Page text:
Meet Disco Daddy: the Crystal-Obsessed Designer Responsible for Lizzo’s Grammys Bling

a bedazzled woman
The Disco Daddy | Instagram
Ever wonder just who designed Lizzo's crazy Grammys outfit? Thinking about putting a little bedazzle in your life? Meet The Disco Daddy, perhaps the greatest fashion designer of our time. He's responsible for some of the most outlandish styles out there, and he's not stopping yet.

There’s nothing I love more than a little extra sparkle. It’s flashy, it’s dramatic, and above all, it’s so glamorous.

Of course, you can use glitter or metallic fabrics — but nothing shines quite like a good rhinestone.

When celebs need to ooze glitz and glamour on stage, they’re clearly reaching for the rhinestones. Nothing shines under stage lights quite like it. But where are they getting all that glitz?

The Disco Daddy and His Blinged Out Costumes

Apparently, they call up a designer named The Disco Daddy.

Okay, his real name is Vincent Michael Braccia. But “The Disco Daddy” is clearly the perfect alter-ego for a crystal-obsessed artist who creates ‘70s-esque designs completely covered in colorful stones.

And although you might not be familiar with his name, I’m pretty sure you’ve seen some of his ultra flashy work.

His designs are begging for the spotlight, and celebs seem to agree. He’s created glam ensembles for the likes of Lizzo and Doja Cat to take the stage, fabulous drag queens including Violet Chachki and Aquaria, and even influencers like Nikita Dragun.

Earlier this year, Disco Daddy made a custom Swarovski bodysuit for Lizzo’s Grammy performance. Calling it one of his “biggest accomplishments,” he did her costume, her boots, and even all the dancers’ costumes.

His Love of Flashy Costumes Comes From the Dance World

Before launching his label in 2017, Braccia was a professional dancer. The dance world is certainly full of bling, and Braccia’s love of flashy design goes all the way back to when he was a kid, studying ballet and classical dance.

the disco daddy
Steven Simione via The Disco Daddy

“When I was young, I was fortunate to go to a studio that had custom beaded and sequined costumes. It was my favorite part of going, even though I couldn’t wear it — the girls had all the gorgeous costumes,” Braccia said during an interview with Vogue. “As a little gay boy in Staten Island, I was like, ‘Oh, hell no.’ I started going to Michaels and buying packs of rhinestones, and gluing them to my costume.”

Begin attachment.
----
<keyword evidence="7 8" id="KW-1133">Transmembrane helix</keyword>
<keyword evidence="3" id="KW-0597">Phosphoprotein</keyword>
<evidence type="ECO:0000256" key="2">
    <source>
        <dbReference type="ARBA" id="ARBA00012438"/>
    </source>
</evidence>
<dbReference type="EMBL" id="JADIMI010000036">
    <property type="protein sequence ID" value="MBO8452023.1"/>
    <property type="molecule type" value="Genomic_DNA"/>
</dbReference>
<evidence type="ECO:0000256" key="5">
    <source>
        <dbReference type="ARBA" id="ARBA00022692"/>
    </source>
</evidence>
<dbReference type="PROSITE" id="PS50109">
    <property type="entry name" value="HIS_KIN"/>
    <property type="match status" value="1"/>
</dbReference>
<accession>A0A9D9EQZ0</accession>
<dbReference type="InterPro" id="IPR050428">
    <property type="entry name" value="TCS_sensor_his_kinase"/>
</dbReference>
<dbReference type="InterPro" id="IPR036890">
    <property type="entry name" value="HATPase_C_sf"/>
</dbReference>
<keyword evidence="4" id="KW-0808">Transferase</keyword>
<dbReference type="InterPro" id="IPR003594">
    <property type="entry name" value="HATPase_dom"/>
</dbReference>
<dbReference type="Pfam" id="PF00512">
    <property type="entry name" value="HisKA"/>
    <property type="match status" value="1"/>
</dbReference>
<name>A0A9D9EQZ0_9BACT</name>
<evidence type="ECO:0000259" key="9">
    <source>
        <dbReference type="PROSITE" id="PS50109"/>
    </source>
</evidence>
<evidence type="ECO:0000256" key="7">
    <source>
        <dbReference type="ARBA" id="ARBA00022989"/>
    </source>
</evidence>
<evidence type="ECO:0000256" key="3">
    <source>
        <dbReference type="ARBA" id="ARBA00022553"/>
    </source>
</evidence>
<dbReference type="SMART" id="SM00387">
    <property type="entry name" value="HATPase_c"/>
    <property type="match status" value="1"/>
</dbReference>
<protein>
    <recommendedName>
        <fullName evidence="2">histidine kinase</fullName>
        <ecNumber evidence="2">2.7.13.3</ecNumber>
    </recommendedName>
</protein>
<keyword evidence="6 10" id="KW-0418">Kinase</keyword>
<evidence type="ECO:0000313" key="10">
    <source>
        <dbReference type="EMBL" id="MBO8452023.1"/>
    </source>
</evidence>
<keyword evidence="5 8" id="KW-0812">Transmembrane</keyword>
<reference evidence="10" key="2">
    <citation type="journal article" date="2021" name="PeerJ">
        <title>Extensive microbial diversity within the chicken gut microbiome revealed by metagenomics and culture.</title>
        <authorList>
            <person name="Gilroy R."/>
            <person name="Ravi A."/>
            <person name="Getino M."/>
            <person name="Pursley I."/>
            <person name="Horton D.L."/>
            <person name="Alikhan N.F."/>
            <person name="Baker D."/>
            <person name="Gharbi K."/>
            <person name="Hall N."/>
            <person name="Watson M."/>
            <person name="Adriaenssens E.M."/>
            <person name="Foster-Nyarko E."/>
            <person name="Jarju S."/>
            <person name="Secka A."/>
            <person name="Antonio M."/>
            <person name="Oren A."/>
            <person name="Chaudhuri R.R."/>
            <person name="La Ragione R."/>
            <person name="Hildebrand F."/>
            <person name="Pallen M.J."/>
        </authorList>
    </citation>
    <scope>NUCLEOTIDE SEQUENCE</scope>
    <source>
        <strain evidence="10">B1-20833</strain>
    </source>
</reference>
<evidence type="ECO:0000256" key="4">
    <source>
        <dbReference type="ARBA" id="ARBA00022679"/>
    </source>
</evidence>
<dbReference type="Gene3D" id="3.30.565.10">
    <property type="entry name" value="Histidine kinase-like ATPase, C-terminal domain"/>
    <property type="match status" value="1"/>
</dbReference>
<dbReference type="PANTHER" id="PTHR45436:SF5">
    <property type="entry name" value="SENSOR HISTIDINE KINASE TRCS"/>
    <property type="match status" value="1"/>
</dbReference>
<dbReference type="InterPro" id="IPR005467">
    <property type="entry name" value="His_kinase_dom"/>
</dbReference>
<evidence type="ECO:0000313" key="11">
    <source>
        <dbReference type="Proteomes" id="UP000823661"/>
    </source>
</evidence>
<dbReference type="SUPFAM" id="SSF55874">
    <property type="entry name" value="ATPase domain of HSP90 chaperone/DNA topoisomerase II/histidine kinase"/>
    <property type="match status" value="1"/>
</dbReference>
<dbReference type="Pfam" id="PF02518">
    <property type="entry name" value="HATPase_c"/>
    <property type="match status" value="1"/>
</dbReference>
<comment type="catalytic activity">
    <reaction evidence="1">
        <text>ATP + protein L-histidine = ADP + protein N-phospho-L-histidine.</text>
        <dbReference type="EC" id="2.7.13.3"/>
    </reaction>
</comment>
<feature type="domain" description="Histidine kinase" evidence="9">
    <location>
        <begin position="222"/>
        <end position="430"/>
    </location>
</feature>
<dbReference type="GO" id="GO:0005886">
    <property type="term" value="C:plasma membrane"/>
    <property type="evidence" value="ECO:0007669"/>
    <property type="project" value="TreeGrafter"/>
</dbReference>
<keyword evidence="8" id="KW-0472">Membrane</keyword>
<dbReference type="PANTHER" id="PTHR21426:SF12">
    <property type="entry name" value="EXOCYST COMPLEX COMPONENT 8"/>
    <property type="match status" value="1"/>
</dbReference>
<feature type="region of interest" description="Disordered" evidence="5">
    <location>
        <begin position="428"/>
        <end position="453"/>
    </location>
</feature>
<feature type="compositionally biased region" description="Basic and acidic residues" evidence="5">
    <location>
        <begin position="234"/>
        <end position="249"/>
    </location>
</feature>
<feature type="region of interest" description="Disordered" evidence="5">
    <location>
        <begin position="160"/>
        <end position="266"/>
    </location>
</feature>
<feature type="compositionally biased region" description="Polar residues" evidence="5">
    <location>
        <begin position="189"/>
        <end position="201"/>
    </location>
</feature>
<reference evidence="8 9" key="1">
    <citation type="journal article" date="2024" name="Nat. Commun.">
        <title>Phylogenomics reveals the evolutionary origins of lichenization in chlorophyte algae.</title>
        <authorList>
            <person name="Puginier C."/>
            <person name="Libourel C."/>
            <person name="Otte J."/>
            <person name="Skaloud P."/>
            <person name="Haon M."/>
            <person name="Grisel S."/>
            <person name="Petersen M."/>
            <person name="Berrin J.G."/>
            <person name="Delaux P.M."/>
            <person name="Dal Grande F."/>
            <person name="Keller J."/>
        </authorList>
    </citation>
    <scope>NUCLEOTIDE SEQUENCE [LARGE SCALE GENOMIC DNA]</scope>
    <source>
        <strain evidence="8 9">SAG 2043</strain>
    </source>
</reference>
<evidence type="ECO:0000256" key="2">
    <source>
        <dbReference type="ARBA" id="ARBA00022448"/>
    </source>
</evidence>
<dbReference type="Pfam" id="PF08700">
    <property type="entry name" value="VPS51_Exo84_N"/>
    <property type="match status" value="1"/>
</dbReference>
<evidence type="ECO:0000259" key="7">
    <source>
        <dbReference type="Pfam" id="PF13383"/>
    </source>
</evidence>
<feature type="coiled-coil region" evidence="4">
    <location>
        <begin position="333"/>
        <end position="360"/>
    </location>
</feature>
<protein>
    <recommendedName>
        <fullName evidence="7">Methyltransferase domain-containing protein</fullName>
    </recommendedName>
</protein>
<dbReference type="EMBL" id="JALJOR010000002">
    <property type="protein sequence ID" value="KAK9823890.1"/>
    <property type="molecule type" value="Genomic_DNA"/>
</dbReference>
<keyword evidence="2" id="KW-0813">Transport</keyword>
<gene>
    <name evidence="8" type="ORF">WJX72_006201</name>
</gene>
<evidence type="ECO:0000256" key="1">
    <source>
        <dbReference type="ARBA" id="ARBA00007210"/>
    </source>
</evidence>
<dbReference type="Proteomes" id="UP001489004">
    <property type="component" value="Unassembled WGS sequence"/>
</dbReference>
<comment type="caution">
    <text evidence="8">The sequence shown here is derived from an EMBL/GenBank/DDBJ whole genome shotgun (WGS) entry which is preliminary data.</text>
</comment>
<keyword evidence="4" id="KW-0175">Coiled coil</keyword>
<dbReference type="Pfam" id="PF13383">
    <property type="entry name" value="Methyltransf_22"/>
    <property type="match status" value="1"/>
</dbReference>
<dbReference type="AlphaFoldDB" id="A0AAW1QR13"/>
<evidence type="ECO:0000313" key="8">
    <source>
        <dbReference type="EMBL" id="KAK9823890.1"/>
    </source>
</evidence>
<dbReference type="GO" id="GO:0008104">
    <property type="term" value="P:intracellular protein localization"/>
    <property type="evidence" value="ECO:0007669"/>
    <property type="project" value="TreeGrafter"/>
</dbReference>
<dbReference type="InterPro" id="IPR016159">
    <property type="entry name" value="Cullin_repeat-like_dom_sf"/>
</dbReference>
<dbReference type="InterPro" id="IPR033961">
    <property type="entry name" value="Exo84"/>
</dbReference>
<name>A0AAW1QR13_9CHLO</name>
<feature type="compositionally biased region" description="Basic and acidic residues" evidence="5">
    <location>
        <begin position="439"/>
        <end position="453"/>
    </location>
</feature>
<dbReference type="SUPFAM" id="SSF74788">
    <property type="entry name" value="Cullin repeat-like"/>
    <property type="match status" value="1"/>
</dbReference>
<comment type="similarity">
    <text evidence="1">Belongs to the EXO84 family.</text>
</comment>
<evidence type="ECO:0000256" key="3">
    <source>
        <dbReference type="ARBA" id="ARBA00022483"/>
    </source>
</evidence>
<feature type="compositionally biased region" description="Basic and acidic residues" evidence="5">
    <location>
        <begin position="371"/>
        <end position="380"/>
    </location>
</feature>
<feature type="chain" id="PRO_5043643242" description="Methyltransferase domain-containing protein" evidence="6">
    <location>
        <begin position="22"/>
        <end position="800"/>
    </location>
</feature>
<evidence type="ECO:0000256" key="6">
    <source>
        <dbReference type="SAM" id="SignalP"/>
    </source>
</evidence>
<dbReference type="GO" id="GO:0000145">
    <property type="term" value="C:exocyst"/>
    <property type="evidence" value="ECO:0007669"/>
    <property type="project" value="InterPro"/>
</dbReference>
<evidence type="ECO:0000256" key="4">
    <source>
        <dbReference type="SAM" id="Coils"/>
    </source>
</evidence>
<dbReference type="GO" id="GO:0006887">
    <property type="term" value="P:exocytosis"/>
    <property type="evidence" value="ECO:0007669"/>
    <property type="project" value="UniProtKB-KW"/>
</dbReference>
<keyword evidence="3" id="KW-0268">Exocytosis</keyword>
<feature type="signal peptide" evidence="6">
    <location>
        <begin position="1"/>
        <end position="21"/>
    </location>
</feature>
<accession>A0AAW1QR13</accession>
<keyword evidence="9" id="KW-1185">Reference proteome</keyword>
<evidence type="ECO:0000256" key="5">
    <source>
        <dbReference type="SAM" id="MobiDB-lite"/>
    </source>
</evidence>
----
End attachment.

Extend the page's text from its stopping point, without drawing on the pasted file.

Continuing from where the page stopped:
It didn’t stop there. “In high school, I would rhinestone girls’ graduation caps for money, and I would do cheerleading uniforms,” he recalled.

But it was after Braccia moved to L.A. to pursue dance that his crystal work also gained an audience, especially among drag queens. He met his friend, drag superstar Violet Chachki, on tour as a dancer. They often collaborate on Chachki’s vampy, Old Hollywood-inspired outfits.

Braccia Launched His Own Capsule

In general, he’s been doing mostly custom work up until now. But this fall, Braccia decided to branch out and do something for himself. He released a new campaign showcasing seven original designs, and enlisted the help of friends like Chachki to model his one-off pieces.

“I wanted to show what I can do, instead of what people want me to do,” he said.

rhinestone pieces from the Disco Daddy capsule
Steven Simione via The Disco Daddy

If you haven’t gathered, The Disco Daddy has a thing for, well, disco. He’s even got a tattoo of Donna Summer. As expected, his capsule definitely takes plenty of cues from disco’s glory days and the infamous Studio 54.

“I wanted to do a modern take on Studio 54,” he told Vogue. “Disco is the intersection of nightlife, queer culture, sexual liberation, and glamour — all things that were lacking this year.”

There’s something very special about the way his garments are constructed, too. He says that instead of simply using rhinestones as embellishments, he wants to use them in a way that they become their own textile.

“I like creating something with the intention of it being fully rhinestones, like a glass piece of art on your body,” he said.

rhinestone piece from the Disco Daddy capsule
Steven Simione via The Disco Daddy

The key, here, is that Braccia is gluing each rhinestone by hand. It’s painstaking and time-consuming, but he says it’s worth it.

“Most people will just put a whole bunch of glue and rhinestones down, but it makes the fabric stiff,” he said. “It looks better when it moves. I want people to dance in it, have fun, and not be restricted.”

You can take a peek at The Disco Daddy’s ultra glam collection at or check out @thediscodaddy on Instagram.

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